US Coins

Collector finds rare 1792 half disme in junk box

A 1792 Flowing Hair half disme was acquired from a dealer’s junk box for less than $1 by a collector in the state of Washington looking through world silver coins.

Images courtesy of Professional Coin Grading Service.

A junk box find purchased for less than $1 by an unidentified Washington collector searching for silver world coins is now authenticated and graded by Professional Coin Grading Service as a genuine 1792 half disme.

PCGS graded the coin before encapsulation as Fair 2, and Certified Acceptance Corp. added a green sticker on the holder for “meeting the standard for strict quality within its grade.”

PCGS has graded and encapsulated 97 submissions, with Numismatic Guaranty Corp. certifying 41 submissions.

The PCGS Price Guide values the find at $18,500, but GreatCollections President Ian Russell believes the coin will likely realize more than $25,000 when it is offered for sale in his firm’s June 13 online sale, to which the coin is consigned.

The coin was consigned to auction by Greg Marcus from Front Range Coin & Currency Ltd. in Longmont, Colorado, who purchased the coin from the collector who found it.

Marcus said in early January he was surfing a social media site on which the 1792 half disme was illustrated by the Washington collector with multiple photos and seeking opinions on what he might have.

Marcus said he reached out to the collector, who wishes to remain anonymous, after informing him he likely had a genuine 1792 half disme based on the images on his social media post. Marcus said the collector took the coin to a local dealer in Washington state and had the coin submitted to PCGS for authentication and grading.

Once the collector received his coin back from PCGS, he was contacted by Marcus about his interest in selling the coin in a private transaction. Marcus said he and the collector agreed on an undisclosed purchase price and Marcus traveled to Washington to take possession of the coin.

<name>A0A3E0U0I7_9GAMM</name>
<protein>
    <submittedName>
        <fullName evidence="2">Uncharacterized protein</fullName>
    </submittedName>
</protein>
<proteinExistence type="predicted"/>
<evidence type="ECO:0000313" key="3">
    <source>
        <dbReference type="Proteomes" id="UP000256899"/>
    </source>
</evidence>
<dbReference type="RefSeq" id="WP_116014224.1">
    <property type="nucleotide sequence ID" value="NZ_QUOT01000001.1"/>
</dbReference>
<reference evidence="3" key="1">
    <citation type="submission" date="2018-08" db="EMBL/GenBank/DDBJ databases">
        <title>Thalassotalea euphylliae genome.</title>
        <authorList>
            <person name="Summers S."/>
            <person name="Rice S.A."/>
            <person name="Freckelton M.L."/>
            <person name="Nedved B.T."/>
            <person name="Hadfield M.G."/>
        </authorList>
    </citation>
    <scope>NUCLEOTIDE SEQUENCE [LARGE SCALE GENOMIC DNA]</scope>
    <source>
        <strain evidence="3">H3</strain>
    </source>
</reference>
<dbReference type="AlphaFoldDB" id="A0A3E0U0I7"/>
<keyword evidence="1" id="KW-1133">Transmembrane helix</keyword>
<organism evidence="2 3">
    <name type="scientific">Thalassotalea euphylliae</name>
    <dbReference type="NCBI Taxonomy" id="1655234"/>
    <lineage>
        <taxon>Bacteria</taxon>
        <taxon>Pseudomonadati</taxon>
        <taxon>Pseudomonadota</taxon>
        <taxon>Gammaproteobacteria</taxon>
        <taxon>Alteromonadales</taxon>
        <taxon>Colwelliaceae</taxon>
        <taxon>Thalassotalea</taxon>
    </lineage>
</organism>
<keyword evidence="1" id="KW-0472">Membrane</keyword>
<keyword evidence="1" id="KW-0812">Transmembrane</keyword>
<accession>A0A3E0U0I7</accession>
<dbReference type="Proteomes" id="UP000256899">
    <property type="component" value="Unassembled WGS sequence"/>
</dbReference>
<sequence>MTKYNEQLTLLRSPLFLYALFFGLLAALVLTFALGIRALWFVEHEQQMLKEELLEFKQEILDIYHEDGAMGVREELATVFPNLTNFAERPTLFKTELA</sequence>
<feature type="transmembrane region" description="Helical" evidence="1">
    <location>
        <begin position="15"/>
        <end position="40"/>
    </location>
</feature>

Marcus said he subsequently sent the coin to CAC for their review.

Marcus said he was amazed at the condition of the coin, which, during the 200+ years since its being struck at the Philadelphia Mint, had moved in circulation to more than 3,000 miles away.

Most known examples are heavily worn, damaged, bent, scratched or otherwise mishandled, but Marcus says the recent find only exhibits extensive wear without additional damage.

Marcus said the coin was likely stored within the pages of a 19th century newspaper or book, since ink has transferred to the coin’s obverse, where lettering appears reversed on Liberty’s face.

The record price realized for a 1792 Flowing Hair half disme is $1,145,625 for a PCGS Mint State 68 coin sold in a Jan. 1, 2013, auction by Stack’s Bowers Galleries.


The 1792 silver half disme was the first official coin produced by the United States at the newly opened Philadelphia Mint.

According to PCGS Coin Facts, “Some experts consider the 1792 half disme to be a pattern issue; others believe it to be a regular issue. In favor of regular issue status is the fact that so many were made (1500+) and virtually all were placed into circulation. All other 1792 coins are true patterns, struck in extremely limited quantities. PCGS considers them regular issue coins. [President] George Washington mentioned the 1792 half dismes in an address to Congress in November 1792, where he noted that some had already been made. ‘Disme’ is a French word derived from the Latin word ‘decimus’ (or tenth). ‘Disme’ appeared only on the 1792 half disme and the 1792 disme patterns (copper and silver), but never on another U.S. coin.”

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